Saffy’s Angel, Indigo’s Star, and Permanent Rose by British author Hilary McKay make up a series of books featuring one of the most dysfunctional functioning familes in children’s literature. The Casson family consists of Cadmium (Caddy), Saffron (Saffy), Indigo, Permanent Rose, mother Eve, and absentee father Bill. Caddy spends most of the three books being wishy-washy about her multiple boyfriends, while she remains somewhat committed to her driving instructor boyfriend, Michael. Saffy, who’s really the daughter of Eve’s twin sister, is an adopted Casson. She and her friend Sarah careen about town and home, Sarah in a wheelchair, seriously shopping, sunbathing in the nude, doing mountains of homework for fun, and creating culinary disasters. Indigo represents stability, sort of the strong, silent type, but totally accepting of his insane family’s eccentricities. Tom, Indigo’s American friend, is a callous dope, but Indigo and Rose “like dopes.” Permanent Rose (all the children are named after artist’s paint colors) is a feisty eight year old who sometimes shoplifts for the fun of it and who paints murals on the walls of the Cassons’ house. Eve, the mother of all these children, is an artist who produces what her husband Bill calls “not really art.” She spends her days and most of her nights in a backyard shed where she paints and dozes and daydreams. Eve also teaches art to juvenile deliquents and paints murals at the hospital to make a little addition to the family income. Bill, the father of this ridiculous family, is a “real artist” based in London in an immaculately orderly flat where he creates great art and lives with his girlfriend, Samantha. Bill and Eve are not divorced, and Bill sometimes visits his family and contributes to the housekeeping fund in a jar on the kitchen counter.

I forgot to mention that the Cassons keep pet guinea pigs in the garden, and Eve doesn’t know how to shop for groceries or cook. Sarah decides by the end of the third book that Eve is “a saint or just more or less totally bonkers. . . probably both.” If you can suspend disbelief for a while and take it on faith that a family like the Cassons could survive in modern-day England, then you might enjoy a visit with the Cassons. It’s a nice place to visit, but I think, like Bill, I’d have a hard time living there. At the very least, Ms. McKay keeps the reader guessing as to what totally bonkers thing will happen next. There’s a fourth book about the Casson family, Caddy Ever After, that I’m going to pick up soon, just for that very purpose, to see what will happen next. I feel a bit responsible after three books to see that they all come out all right.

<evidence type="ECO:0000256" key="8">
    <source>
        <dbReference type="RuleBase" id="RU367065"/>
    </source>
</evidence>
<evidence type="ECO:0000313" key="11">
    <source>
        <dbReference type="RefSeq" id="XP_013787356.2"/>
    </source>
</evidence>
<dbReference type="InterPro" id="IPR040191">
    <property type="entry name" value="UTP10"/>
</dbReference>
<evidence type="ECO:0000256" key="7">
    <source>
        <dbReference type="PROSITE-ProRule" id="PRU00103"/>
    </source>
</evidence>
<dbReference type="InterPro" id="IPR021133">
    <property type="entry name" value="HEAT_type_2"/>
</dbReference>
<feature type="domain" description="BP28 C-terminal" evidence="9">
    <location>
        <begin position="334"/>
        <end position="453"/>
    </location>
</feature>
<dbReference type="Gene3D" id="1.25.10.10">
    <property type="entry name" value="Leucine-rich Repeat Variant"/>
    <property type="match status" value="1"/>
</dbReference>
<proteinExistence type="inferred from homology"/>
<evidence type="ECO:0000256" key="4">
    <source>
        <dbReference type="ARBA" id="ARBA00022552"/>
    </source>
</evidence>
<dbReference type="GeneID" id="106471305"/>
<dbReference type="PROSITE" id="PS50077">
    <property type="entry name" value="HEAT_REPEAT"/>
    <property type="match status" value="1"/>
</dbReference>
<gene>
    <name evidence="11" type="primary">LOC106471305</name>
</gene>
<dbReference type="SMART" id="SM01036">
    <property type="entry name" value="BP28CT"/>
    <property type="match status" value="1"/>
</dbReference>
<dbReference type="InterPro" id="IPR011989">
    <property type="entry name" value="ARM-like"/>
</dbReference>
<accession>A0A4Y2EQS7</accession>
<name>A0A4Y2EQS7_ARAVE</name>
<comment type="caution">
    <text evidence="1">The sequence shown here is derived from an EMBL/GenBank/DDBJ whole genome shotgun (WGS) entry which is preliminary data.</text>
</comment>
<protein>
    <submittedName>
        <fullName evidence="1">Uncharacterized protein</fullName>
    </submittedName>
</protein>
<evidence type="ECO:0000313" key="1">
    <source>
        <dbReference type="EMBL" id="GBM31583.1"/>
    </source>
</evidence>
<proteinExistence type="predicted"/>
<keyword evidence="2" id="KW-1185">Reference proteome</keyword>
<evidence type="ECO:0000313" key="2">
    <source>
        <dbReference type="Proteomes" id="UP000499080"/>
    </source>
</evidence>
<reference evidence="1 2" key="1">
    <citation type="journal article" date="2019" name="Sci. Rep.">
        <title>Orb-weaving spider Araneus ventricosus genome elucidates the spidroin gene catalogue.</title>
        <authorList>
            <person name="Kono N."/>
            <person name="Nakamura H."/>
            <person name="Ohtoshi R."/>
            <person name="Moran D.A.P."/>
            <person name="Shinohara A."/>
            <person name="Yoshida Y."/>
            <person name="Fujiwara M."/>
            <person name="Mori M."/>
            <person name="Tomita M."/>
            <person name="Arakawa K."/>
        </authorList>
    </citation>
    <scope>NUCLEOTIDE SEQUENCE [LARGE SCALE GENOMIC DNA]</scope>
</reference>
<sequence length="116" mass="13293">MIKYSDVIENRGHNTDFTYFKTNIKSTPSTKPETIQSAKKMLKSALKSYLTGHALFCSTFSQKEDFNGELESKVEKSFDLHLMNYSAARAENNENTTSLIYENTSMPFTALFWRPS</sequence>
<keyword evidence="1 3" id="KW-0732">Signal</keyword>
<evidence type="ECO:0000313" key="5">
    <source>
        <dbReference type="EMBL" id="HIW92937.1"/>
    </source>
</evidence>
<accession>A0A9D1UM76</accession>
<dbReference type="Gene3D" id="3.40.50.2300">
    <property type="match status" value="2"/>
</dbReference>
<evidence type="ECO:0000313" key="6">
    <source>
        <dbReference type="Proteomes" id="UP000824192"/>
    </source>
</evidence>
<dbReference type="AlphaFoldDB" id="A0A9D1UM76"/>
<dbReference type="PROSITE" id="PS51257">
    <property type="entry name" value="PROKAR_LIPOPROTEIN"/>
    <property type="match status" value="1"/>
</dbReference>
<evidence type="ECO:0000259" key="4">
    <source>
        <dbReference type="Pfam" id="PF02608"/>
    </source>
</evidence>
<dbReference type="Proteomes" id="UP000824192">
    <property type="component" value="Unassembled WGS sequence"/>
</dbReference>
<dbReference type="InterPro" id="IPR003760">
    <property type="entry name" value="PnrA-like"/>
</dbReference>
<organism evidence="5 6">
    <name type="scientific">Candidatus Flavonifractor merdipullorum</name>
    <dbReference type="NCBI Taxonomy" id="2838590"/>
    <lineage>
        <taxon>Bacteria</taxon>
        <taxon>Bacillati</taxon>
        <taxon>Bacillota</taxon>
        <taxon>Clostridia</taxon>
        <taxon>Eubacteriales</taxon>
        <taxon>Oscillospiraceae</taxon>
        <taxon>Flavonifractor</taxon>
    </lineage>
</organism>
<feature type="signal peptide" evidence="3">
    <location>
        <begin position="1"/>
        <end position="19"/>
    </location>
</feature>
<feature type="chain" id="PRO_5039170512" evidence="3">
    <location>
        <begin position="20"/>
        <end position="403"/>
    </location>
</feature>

8 responses

  1. […] and Hildebrand, to name a few. The family and the names and the adventures all remind me a bit of Hilary McKay’s Casson family. Under the radar, out of print, and worth every […]

  2. […] I’ve decided after four books that I really love the Casson family. They’re totally bonkers, as the British would say, but I enjoy them anyway. Probably it’s the bonkers part that makes them fun. Anyway, I described the family and the first three books here. […]

  3. […] feel a bit responsible after three books to see that they all come out all right.” I read and reviewed the first three books in the Casson family series last July, and then I picked up the fourth book, Caddy Ever After, and reviewed it. The setting for the […]

  4. Martha Maria says:

    I love this family.

  5. Meabh says:

    I dont understand about Bill, Eve and Samantha. Does Eve know about Samantha?

  6. […] Other reviews of Saffy’s Angel: Book Nut, ten cent notes, Framed and Booked, Semicolon […]

  7. […] I love the Cassons: Cadmium, Saffron, Indigo, and Permanent Rose and their strange but lovable parents Bill and Eve. And now you’ve given me a new/old set of characters to love: the young ladies left behind at Miss Minchin’s Select Seminary for Young Ladies. Left behind? Yes, back when Frances Hodgson Burnett first wrote Sara Crew, or The Little Princess, at the end of the book Sara took her friend Becky, the scullery maid with her when she went on to fame and fortune, but she left several other young ladies, her friends, under Miss Minchin’s dubious care. Hilary Mckay in Wishing for Tomorrow gives readers the story of plain, plodding Ermengarde, mischief-making Lottie, scholarly Lavinia, sister Amelia, and poor Miss Minchin herself. […]

  8. […] as Most Delicious Memoir and Best Catnip for Anglophiles. I would recommend to her for 2013: Hilary McKay’s fictional family, the Cassons. The first book in the series is Saffy’s Angel. Also, Katie might want to add to her TBR […]

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